Chủ Nhật, Tháng Tư 14, 2024
Google search engine
HomeSorted by levelC1 - AdvancedThe crash of the $8.5 billion global flower trade (Part III)

The crash of the $8.5 billion global flower trade (Part III)

[Reading level: C2 – Mastery]

The crash of the $8.5 billion global flower trade (Part I)

The crash of the $8.5 billion global flower trade (Part II)

In normal times, Dave van der Meer, who runs his own flower export business, wakes up each morning at 4:30 to start his day at the Naaldwijk auction. He’s been walking through the rows of flowers for most of his 50 years, since he was a toddler visiting his father at work. The auction has now gone quiet. “You can fire a cannonball in the flower hall without hitting anybody,” he says. Royal FloraHolland has asked buyers to bid from their home computers if possible. With prices so low and flights restricted, many growers have stopped sending flowers altogether. The cooperative estimates the outbreak will lead to more than $2 billion in losses.


Van der Meer says it took one and a half weeks to shred all the unsold flowers at Naaldwijk. Even with all the waste, the Dutch florist who customarily donates thousands of blossoms for the pope’s Easter Mass decided not to send any this year, to protect volunteers. The pontiff ultimately performed the liturgy inside St. Peter’s Basilica rather than outside in the square surrounded by 30 tons of flowers and 80,000 people.


Before the pandemic, 42 of the cargo flights arriving at Aalsmeer each week came from Kenya, whose climate allows roses to grow year-round. The East African nation ships about $1 billion worth of flowers a year, making it Europe’s biggest supplier. That figure represents tenfold growth since the 1990s, as investments in infrastructure made large-scale exports possible. More than 150,000 people now toil on Kenyan flower farms, many of them women. The work is grueling, with long shifts in steamy greenhouses, and laborers earn as little as $70 a month, but it’s a steady paycheck in a country where those can be hard to come by.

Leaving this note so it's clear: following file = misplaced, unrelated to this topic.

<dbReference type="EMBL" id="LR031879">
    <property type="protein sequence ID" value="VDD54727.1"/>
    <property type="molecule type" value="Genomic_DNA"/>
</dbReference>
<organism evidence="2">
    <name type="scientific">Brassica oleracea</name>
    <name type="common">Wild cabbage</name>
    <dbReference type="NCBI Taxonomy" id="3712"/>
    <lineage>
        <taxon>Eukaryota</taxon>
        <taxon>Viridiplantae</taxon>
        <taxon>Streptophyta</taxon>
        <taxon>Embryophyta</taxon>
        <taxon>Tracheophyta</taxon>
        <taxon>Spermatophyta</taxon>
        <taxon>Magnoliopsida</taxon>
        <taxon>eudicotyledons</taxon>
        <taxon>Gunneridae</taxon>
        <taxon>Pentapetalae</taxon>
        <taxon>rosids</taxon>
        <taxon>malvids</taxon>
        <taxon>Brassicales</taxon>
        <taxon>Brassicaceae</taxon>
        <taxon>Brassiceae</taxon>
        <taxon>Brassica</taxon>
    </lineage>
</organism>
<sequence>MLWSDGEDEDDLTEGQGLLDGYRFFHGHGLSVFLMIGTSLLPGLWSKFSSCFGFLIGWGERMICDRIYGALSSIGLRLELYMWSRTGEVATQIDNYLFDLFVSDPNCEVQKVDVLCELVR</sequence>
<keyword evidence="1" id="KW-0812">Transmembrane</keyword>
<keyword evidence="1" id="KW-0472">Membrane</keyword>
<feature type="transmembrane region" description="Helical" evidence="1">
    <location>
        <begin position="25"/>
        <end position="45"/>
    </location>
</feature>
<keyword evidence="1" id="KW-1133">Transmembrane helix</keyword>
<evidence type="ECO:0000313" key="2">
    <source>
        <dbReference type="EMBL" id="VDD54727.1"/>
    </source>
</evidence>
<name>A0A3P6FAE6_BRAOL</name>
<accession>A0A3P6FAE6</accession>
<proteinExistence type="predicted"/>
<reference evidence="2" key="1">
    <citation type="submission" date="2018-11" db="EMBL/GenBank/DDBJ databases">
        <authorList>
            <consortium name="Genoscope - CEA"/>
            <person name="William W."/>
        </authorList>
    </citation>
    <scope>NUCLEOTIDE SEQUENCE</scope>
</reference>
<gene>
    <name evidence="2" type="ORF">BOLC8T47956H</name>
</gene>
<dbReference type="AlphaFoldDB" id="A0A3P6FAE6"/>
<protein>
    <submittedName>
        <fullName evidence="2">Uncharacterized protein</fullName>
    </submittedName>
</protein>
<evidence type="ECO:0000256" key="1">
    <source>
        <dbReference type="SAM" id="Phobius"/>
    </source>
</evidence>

Billy Coulson employs 1,200 people at Nini Flowers, one of many farms in a valley north of Nairobi, near Lake Naivasha. Giraffes sometimes wander up to his 50 greenhouses, from which he usually exports 2.2 million stems each week. He offers nine varieties of roses, pink and orange and yellow and red, selling mostly to big European supermarket chains such as Morrisons. Coulson, 56, was raised in the U.K. and went to work for Kenyan flower farms after serving in the infantry of the British army. He lives on-site with his wife and three children.


Business was strong in February, he says. His first cancellations came in early March, even before Kenya saw its first Covid-19 case. “We knew there was a problem in China,” Coulson says. “We had no idea of the scale.” By mid-month his sales had dropped by more than half.


His costs, though, haven’t fallen. He still has to buy chemicals, fertilizer, and water, and to pay his workers to harvest the flowers, chop them up, and pile them for disposal. He’s cut his staff to half time – two weeks on and two weeks off. He estimates he’s losing €300,000 ($327,930) a month, a level of disruption far worse than the Kenyan postelection violence and global financial crisis of more than a decade ago or than the Icelandic volcanic ash cloud that grounded many cargo flights in 2010. “It’s a black hole,” he says. “If this goes on for three or four months, we’re faced with the prospect of closing down.”